Master Shakespeare Goes to London

I seem to be back on a Shakespeare kick.  A blog I follow on Networked Blogs sent me an email last week and was offering a new release from Enigma Press (great name) called Welcome to London, William Shakespeare.   Author D. Lawrence-Young, an English drama teacher and lecturer, has written 3 other historical novels about Shakespeare and more than a half dozen other novels.  He is also chairman of the Jerusalem Shakespeare Society.

Lawrence-Young has created a plausible story about Shakespeare’s early life and how after a time tutoring in the north, he arrives in London to be captivated by the sights and sounds of the bustling city even though some, such as the heads of Catholic traitors on pikes atop the tower at London Bridge and the slashed mastiffs at Bear Garden in Southwark, were best forgotten but not the danger and violence they represented.  In short order, young Will meets other “scribblers” with whom he can discuss plays and plots and James Burbage takes him into his theatre as playwright.  Before long, his plays are popular and he is able to send money home for his wife, parents, and children.  But nowhere in England, or abroad for that matter, is safe for a young man with Catholic relations under the protestant Queen Elizabeth and her spymasters, first Sir Francis Walsingham and then, Lord Burghley.

Spies are everywhere and the relatively poor playwright whose family is always in need of money is soon forced into spying for one of Lord Burghley’s many intelligencers who were always seeking out Catholics or atheists plotting against the queen or trying to foment sedition.  In desperate need of money in order to stay in London (where he has met his ‘dark lady’ of his sonnets), Will agrees to travel abroad to Italy to find the names of English Catholics plotting there and discover their plans.  He agrees partly in order to see places he wants to put into his plays — the home of Romeo and Juliet, the setting of Two Gentlemen of Verona — and describe them better.  Finally, their group of players is commanded to present a comedy before the Queen and Will gets to introduce his play as he did another play in Stratford, years earlier.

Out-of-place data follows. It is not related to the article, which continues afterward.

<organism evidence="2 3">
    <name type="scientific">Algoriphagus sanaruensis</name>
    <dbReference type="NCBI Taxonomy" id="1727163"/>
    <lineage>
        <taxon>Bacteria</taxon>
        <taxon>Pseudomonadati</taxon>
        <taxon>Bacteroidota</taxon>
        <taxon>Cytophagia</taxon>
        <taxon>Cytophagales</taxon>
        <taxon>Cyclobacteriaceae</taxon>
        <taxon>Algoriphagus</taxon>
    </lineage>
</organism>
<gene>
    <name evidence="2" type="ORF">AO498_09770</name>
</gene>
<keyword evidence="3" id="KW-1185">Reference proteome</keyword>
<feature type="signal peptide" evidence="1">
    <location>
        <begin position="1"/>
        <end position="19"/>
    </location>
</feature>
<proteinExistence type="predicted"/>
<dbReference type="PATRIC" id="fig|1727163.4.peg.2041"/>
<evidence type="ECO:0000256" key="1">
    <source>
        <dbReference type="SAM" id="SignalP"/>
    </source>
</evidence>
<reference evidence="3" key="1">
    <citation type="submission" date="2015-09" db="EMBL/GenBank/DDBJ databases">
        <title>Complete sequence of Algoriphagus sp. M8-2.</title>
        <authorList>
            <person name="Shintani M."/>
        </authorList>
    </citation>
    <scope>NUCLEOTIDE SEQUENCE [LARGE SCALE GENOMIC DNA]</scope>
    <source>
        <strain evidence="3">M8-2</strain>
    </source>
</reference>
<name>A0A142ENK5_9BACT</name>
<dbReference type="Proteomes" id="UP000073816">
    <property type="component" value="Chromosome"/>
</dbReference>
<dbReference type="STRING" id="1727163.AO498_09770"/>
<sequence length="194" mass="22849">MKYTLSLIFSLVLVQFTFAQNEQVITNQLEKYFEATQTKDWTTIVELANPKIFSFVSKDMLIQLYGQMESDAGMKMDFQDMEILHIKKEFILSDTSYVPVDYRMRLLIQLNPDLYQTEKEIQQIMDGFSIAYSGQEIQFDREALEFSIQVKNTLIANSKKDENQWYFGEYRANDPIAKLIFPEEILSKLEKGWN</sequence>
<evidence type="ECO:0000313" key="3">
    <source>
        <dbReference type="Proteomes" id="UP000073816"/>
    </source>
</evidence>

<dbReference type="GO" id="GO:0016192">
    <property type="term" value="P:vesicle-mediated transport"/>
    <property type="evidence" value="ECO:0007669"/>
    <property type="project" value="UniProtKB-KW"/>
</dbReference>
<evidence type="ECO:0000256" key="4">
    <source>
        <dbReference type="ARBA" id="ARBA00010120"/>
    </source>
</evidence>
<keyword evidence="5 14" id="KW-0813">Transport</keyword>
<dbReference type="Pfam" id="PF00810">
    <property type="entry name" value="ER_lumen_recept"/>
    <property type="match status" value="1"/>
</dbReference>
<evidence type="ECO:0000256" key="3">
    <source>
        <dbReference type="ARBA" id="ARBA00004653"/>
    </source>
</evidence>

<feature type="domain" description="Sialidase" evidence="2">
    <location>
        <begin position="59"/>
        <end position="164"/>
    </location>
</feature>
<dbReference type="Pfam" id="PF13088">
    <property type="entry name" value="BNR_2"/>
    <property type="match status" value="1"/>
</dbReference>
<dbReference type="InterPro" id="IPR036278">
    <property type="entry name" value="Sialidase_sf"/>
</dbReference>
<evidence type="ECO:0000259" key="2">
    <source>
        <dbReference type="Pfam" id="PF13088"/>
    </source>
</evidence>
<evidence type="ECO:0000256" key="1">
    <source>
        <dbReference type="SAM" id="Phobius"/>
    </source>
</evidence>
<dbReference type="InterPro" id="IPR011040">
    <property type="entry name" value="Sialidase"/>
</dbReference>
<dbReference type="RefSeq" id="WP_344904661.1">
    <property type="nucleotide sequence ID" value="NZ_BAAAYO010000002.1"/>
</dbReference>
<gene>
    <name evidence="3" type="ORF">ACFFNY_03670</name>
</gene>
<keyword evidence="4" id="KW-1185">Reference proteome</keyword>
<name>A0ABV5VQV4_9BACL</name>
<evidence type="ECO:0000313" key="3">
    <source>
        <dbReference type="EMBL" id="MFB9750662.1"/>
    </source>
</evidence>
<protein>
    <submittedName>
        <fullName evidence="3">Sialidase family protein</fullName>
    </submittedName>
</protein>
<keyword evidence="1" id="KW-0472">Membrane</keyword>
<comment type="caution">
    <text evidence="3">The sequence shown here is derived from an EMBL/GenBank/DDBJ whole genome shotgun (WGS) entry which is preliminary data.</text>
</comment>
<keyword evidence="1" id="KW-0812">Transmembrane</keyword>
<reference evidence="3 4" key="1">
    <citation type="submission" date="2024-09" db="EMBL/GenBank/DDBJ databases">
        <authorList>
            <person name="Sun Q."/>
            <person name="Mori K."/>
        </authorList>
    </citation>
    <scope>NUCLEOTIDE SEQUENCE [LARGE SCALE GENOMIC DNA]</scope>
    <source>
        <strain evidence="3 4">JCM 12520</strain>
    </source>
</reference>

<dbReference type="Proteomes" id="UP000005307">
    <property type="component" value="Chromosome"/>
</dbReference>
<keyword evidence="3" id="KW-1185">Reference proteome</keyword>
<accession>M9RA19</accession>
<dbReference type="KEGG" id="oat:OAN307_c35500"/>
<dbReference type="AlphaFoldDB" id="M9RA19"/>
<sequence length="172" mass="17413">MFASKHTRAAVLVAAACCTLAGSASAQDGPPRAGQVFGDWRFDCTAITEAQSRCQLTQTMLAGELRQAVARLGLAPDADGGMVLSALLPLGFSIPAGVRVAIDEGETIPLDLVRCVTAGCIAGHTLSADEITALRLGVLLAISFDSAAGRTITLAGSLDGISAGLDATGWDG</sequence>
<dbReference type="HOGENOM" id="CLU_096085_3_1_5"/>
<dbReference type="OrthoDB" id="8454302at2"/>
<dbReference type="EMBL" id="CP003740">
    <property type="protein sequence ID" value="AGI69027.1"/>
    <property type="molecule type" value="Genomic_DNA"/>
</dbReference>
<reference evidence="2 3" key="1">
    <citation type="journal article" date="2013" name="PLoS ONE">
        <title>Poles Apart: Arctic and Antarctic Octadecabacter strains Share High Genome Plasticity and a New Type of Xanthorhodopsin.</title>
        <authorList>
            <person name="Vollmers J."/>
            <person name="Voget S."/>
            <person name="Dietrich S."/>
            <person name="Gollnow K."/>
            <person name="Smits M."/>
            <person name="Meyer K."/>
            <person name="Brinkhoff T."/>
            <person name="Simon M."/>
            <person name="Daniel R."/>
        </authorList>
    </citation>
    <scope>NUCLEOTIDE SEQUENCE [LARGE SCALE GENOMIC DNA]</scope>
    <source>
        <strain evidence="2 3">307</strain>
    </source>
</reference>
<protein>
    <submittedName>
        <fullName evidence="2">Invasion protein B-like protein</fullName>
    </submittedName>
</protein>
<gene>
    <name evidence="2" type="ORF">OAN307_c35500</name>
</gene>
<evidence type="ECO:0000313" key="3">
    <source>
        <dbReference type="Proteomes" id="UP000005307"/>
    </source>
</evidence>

The story is well-written with excellent descriptions and dialogue.  It is fairly well-paced and easy to read.  I was a bit taken aback when the 3rd person narration changed in the 15th chapter to a 1st person narration by Master Robert Poley, one of Lord Burghley’s chief intelligencers, and half-way through switched back again.  Other than that and a few minor editorial errors, the book has good flow, is interesting, and makes use of what facts are available to weave an interesting novel.  Lawrence-Young’s bibliography is impressive. * * *

This was my first adventure with a Kindle book. I had to download the free Kindle app for my Apple ipad and then bought the novel from Amazon and it downloaded right to my ipad. It was very straightforward and I read the book in less than 2 days. The book reminded me a bit of the movie, Shakespeare in Love (Widescreen) (Collector’s Series), so I took it out and watched it again. Great fun! * * * *

About mysm2000

Having taught elementary school for more than 25 years and been involved in many amazing technology and curriculum projects, I find I've developed a myriad of interests based on literature I've read and music I've heard. I've followed The Wright Three to Chicago, Ansel Adams to Colorado, The Kon Tiki Expedition to Easter Island, Simon & Garfunkel lyrics to New York City, Frank Lloyd Wright to Fallingwater, Pennsylvania, and have only just begun.
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